Being unemployed is tough. Being long-term unemployed is a real misery-compiler; It can lead to depression, stress and even feelings of inadequacy.
It’s a nasty cycle: (Inhale) The longer you’re unemployed, the worse that you feel. The worse that you feel, the less employable you become. The less employable you become, the less likely you are to find a job (exhale).
Also, long gaps in your CV can result in you being categorised as ‘damaged goods’ – which is a dangerous label…
Throw in the towel? Don’t be so silly!
We have taken the liberty of compiling a list of tips to help you regain your ‘mojo’ and get back into employment:
1. Be Positive and Proactive- If you’re feeling de-motivated and run down you’re unlikely to spring out of bed, electric slide over to the shower and make the most of your day. However, this is exactly what you must do every day. According to ‘the experts’ the most essential ingredient for getting back into meaningful employment and keeping the job is the discipline of setting an alarm and not hitting snooze multiple times!
If you need help with your smile then this motivational video by the amazing Will Smith should do it:
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2. Stay Current – Read industry publications, look in the business section of the papers – you can even get a copy of City AM every morning if it is relevant. The aim is to not let yourself become obsolete. The worst thing that could happen is you blow an interview because your views and approaches are dated! It also shows potential employers that you’ve made the effort to keep up-to-date with the industry, and will make your transition back into the industry much easier.
3. Sharpen Your Skills – Arguable THE most important thing you can do to enhance your employability is to update your skills. Complete some relevant courses; perhaps a computer skills course or something relevant to the career path you are interested in – there are lots of free courses online if money is an issue. This will lead to a huge ripple effect in your positivity and confidence and also show any future employer that you have actively been trying to enhance your situation and sharpen your skills. This will also help to fill gaps on your CV.
4. Work/Train For Free – This may sound completely unthinkable, but let me assure you that it can have huge benefits. You can register at your nearest job centre or work alongside government funded sector-based academies. They are specially designed to get people back into work and should therefore not be ignored. Ever considered voluntary work? It could be helping out a local charity, performing enriching services in your community, or even doing a hard-hitting internship somewhere. They all boost your employability, sharpen your skills and show future employers that you are active and determined to improve your situation.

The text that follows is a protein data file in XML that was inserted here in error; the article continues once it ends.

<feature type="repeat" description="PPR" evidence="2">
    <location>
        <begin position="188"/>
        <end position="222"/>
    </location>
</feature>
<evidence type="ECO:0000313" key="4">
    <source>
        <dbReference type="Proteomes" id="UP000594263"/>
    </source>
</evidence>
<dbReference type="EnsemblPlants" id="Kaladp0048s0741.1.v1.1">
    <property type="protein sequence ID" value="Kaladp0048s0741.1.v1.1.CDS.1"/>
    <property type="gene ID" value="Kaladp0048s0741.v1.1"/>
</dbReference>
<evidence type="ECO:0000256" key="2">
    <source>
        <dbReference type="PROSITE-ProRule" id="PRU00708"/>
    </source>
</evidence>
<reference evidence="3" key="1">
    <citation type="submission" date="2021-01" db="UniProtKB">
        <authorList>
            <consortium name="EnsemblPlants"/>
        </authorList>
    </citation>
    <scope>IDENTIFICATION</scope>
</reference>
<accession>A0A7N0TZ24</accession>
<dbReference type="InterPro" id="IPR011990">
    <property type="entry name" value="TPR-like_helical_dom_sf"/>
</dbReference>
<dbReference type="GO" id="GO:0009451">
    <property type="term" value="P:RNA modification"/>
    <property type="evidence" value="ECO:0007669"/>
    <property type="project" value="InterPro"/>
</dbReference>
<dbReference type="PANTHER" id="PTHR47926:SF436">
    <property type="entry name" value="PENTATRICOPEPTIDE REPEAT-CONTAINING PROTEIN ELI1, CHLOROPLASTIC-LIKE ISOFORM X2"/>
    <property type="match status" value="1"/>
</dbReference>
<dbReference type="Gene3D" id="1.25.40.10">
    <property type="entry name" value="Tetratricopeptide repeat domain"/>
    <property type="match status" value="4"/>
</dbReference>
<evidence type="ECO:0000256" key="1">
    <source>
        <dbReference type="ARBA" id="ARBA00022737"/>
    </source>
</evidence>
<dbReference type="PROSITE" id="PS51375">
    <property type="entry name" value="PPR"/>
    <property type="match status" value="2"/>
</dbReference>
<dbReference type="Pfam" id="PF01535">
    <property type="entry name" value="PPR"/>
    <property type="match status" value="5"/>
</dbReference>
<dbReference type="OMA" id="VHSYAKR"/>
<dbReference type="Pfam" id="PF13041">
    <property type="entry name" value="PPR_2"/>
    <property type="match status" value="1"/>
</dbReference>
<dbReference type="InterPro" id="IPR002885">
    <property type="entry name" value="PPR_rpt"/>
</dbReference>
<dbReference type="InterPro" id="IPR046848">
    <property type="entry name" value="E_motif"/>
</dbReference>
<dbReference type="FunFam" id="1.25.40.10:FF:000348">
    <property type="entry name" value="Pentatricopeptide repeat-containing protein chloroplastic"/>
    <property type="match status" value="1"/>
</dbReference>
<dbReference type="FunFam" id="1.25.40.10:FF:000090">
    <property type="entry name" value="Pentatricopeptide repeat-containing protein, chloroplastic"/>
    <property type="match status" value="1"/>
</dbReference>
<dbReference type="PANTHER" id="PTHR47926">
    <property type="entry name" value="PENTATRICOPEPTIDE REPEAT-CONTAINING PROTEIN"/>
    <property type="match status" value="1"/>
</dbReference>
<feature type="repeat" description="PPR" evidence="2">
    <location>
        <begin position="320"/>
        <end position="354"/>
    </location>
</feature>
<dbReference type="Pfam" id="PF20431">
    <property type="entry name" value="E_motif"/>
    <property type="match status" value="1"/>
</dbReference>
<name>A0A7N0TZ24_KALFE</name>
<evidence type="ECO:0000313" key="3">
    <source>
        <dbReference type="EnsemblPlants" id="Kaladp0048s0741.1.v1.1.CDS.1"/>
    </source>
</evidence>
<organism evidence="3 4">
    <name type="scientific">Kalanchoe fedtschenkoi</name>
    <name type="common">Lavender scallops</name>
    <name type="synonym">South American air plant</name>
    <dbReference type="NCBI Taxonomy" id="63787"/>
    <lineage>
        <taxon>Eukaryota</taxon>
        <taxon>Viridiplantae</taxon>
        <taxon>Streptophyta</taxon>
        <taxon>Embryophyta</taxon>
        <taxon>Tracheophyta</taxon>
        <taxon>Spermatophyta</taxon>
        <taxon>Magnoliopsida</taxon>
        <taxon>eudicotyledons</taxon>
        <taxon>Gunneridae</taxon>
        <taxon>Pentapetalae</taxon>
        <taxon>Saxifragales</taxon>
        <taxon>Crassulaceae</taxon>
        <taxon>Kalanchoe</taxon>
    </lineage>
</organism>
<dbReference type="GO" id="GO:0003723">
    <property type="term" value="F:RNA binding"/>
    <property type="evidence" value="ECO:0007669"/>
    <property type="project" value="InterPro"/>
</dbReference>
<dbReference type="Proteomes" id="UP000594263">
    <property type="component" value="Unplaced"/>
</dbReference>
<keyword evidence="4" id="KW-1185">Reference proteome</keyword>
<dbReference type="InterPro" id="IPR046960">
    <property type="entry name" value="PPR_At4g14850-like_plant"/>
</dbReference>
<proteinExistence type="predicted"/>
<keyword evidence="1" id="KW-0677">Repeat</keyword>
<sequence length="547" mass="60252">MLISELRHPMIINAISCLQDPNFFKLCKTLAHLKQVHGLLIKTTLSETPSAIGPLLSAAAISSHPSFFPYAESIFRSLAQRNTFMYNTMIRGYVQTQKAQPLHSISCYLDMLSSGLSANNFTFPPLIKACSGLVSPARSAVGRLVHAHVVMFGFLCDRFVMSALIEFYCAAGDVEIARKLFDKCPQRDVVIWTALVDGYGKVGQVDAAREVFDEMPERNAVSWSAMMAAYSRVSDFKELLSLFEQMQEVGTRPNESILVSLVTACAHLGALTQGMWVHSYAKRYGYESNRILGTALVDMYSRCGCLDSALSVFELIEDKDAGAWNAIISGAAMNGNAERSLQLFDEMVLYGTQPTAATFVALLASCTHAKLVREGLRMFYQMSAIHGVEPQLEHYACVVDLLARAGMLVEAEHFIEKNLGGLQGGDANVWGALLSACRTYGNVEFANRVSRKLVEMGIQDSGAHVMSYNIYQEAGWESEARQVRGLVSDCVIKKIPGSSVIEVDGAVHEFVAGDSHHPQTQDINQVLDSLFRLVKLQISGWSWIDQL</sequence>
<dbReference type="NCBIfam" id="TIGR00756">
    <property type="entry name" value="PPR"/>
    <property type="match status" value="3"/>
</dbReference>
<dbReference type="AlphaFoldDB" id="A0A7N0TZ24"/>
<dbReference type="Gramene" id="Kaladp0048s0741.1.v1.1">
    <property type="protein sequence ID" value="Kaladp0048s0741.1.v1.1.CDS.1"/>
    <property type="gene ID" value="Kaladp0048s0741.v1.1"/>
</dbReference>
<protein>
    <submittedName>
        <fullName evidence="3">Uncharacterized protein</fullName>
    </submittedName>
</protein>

5. Call Your Old Boss – Do you have a former employer who you got along well with? If so, keep in touch with them and explain your situation. When you’ve re-built some rapport ask if you can meet with them. When you meet you can broach the possibility of working for them, utilising their contacts or even just getting some advice from someone who knows your skills and personality.
The whole process is good to keep you proactive and get you back into the swing of things. Treat it like an interview and practise your lines. The worst thing that can happen is you stay in the same position; but the positive outcomes could be plentiful…
6. Consider Temp Work – This is one of the best ways to get your foot in the door and secure yourself a permanent spot within the company. It is also provides a strong networking opportunity, which is always beneficial for the future.
For those of you who are on Jobseekers Allowance or other benefits this is a tough choice. Although it is easy enough to re-sign up for them, especially if you discuss your case with your worker and request a rapid reclaim if the temp post doesn’t work out. It will also look much better on your CV than ‘claiming job-seeker’s allowance’ and shows that you have made sacrifices to get back into employment.
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